The Meaning of Sauvage: What It Is and How To Use It

This guide will provide all of the necessary knowledge on the French word sauvage, including its definition, usage, sentence examples, and more!

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What does the word sauvage mean?

According to Collins Dictionary, the English translation of the French word sauvage is “wild” or “unspoiled” when referring to animals and nature, contrasting urbanization. When referring to a person, it can mean “unsociable.” One can also use sauvage as a synonym to the french word féroce, meaning “savage” or “ferocious.” With regard to a competition, the word means “fierce.” Finally, the word can mean “unauthorized” or “unofficial,” and archaically, sauvage meant “savage,” similar to the French word primitif

Most often, sauvage is used as an adjective, but it can also be used as a masculine and feminine noun. In this context, it can mean “brute” or “savage.” This word has many meanings in French, and is pronounced /sovaʒ/.

The word is also used in a variety of idioms and phrases in French. The first is le capitalism sauvage, which means “rampant capitalism.” There is also the phrase une concurrence sauvage, which means “fierce competition” and c’est un sauvage, meaning impitoyable et brutal or sans éducation ni manières– “he’s ruthless” or “he’s a boor.”

The term is also used in wine tasting by sommeliers. According to Wine Spectator, the term can refer to three different things. First, when referring to taste, the word can mean earthly or gamy. It could also refer to a wine that was fermented with different wild or indigenous yeasts. Finally, it could also be used to describe a dry sparkling wine. 

Sauvage is also a men’s fragrance by Dior, which has utilized actor Johnny Depp in itc campaigns. Inspired by the American West’s endless deserts at twilight, the fragrance created by François Demachy is fresh, sensual, and mysterious. According to Fragrantica, the fragrance contains notes of bergamot, sichuan pepper, lavender, star anise, nutmeg, ambroxan, and vanilla.

What is the origin of the word sauvage?

According to Etymonline, the word has been used since Old French, with variations sauvage and salvage meaning “wild, untamed, or strange.” This comes from the Late Latin salvaticus or silvaticus, which mean “of the woods.” Using this to refer to a person is attested from the 1300s. This is the same place we get the American word “savage.”

According to Ancestry, the last name Sauvage also comes from the same source. This started as a nickname for a wild or uncouth person in Middle French. It comes from the old French salvage, rooted in the Latin salvaticus or silva, meaning “wood.” This was also influenced by the Latin salvus, meaning whole or natural, which contributes to its meaning of “wild.”

What are synonyms to the word sauvage?

The word sauvage has a nearly identical meaning and usage to the English word savage. Synonyms for both the adjective and verb forms of the word are listed below, from Thesaurus and Oxford Languages.


  • Barbaric
  • Brutal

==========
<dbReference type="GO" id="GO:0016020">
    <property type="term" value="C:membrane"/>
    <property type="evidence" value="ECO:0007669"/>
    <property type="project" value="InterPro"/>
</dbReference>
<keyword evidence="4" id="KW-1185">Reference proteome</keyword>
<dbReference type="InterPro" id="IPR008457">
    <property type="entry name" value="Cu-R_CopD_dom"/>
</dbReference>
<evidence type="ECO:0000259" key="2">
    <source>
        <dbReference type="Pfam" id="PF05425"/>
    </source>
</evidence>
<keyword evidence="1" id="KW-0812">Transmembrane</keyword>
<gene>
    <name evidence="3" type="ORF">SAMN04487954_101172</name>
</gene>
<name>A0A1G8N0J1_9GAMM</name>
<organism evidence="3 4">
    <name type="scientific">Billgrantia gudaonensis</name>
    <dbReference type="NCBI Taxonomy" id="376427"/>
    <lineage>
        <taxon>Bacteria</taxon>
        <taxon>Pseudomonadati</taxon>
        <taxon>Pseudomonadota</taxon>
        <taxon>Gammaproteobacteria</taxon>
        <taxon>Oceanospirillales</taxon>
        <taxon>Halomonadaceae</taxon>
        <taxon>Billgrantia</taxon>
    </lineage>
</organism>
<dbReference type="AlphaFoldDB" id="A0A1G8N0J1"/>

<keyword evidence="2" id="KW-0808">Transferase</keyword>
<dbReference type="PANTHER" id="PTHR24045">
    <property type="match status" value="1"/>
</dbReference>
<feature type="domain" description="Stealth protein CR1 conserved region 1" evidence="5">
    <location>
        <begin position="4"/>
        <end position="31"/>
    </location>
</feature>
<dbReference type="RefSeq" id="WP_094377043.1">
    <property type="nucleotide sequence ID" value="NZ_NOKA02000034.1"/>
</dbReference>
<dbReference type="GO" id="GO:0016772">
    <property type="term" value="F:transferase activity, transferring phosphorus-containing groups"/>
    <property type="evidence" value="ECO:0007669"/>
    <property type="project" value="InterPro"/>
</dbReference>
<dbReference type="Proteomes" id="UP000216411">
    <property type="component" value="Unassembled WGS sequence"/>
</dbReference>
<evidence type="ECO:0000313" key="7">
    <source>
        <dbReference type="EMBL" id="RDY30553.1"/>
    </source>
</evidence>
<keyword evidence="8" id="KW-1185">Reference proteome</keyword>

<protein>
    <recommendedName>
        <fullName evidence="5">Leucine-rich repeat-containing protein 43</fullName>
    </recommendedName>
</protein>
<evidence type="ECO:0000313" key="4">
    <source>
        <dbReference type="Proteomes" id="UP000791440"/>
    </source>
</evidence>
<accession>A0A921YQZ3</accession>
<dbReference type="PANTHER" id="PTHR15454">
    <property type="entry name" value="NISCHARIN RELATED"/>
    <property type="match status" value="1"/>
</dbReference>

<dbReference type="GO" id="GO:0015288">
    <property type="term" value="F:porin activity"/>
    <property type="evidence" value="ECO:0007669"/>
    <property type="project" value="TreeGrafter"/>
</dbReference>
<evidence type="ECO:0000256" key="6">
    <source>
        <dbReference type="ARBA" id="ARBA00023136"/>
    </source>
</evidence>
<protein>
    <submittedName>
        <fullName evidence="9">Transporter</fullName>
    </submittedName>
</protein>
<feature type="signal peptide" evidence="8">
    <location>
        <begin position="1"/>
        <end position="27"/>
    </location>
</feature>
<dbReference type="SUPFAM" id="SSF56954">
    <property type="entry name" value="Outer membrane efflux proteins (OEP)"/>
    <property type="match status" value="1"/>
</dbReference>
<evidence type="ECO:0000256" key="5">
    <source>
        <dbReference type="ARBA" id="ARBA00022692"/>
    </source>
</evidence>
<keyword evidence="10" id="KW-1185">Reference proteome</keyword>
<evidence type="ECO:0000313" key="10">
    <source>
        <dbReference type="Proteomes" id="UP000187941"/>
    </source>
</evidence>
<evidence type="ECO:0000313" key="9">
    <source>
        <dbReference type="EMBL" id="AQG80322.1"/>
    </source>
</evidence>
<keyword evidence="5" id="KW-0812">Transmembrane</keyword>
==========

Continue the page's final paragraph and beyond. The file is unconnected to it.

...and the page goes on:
• Crude
  • Ferocious
  • Fierce
  • Harsh
  • Vicious
  • Natural
  • Original
  • Wild
  • Feral
  • Primitive
  • Bestial
  • Primeval
  • Primordial
  • Uncivilized
  • Undomesticated
  • Unmodified


  • Brute
  • Beast 
  • Barbarian
  • Monster
  • Primitive
  • Hathen
  • Wild man
  • Baddie
  • Evildoer
  • Fiend
  • Rapscallion
  • Rascal
  • Scoundrel

How can sauvage be used in a sentence?

Sauvage has many different meanings, and can be used in a variety of different ways, however in the United States, it may be more applicable to use an English synonym for sauvage. Starting with the adjectives, this French word can mean “wild” or “natural” when referring to an animal or nature. Here, two people discuss their herb garden:

Personne Un: Mon Dieu! Ce jardin était retourné à l’état sauvage!

(English: Person One: My God! This garden has gone wild!)

Personne Deux: Je ne sais pas pourquoi… J’ai planté du basilic et de la menthe.

(English: Person Two: I don’t know why… I planted basil and mint.)

Personne Un: Je sais pourquoi maintenant. Le menthe a pris le relais!

(English: Person One: I know why now. The mint has taken over!)

Next, the adjective can be used to mean unsociable. Two more people discuss one of their coworkers.

Personne Un: Il est sauvage. Il ne déjeune jamais avec nous.

(English: Person One: He is unsociable. He never eats lunch with us.)

Personne Deux: Il est nouveau ici. Peut-être qu’il est nerveux.

(English: Person Two: He is new here. Maybe he is nervous.)

Third, it can be used to describe fierce competition. Two teammates talk after a game.

Coéquipier Un: C’était le pire match de tous les temps. nous n’avons pas marqué un seul point.

(English: Teammate One: That was the worst game ever. We didn’t score a single point.)

Coéquipier Deux: Cette équipe est une compétition sauvage.

(English: Teammate Two: That team is fierce competition.)

It can also be used as a noun to describe someone brutish or boorish. Two friends describe one of their classmates who is known for being this way. 

Amie Un: Il est tellement sauvage. C’est gênant.

(English: Friend One: He is such a brute. It’s embarrassing.)

Amie Deux: Je sais. C’est énervant de devoir le regarder agir ainsi.

(English: Friend Two: I know. It’s so annoying to have to see that.)

Overall, the French word sauvage has many different meanings. It can be used as an adjective, meaning “wild, natural, unsociable, ferocious, unauthorized, or unofficial” or can be used as a noun to mean “brute.” In English, the most common translation for both the adjective and noun forms of the word is “savage.” This word can be used to describe both someone who is evil, mean, or brutal, or someone who is uncivilized or wild.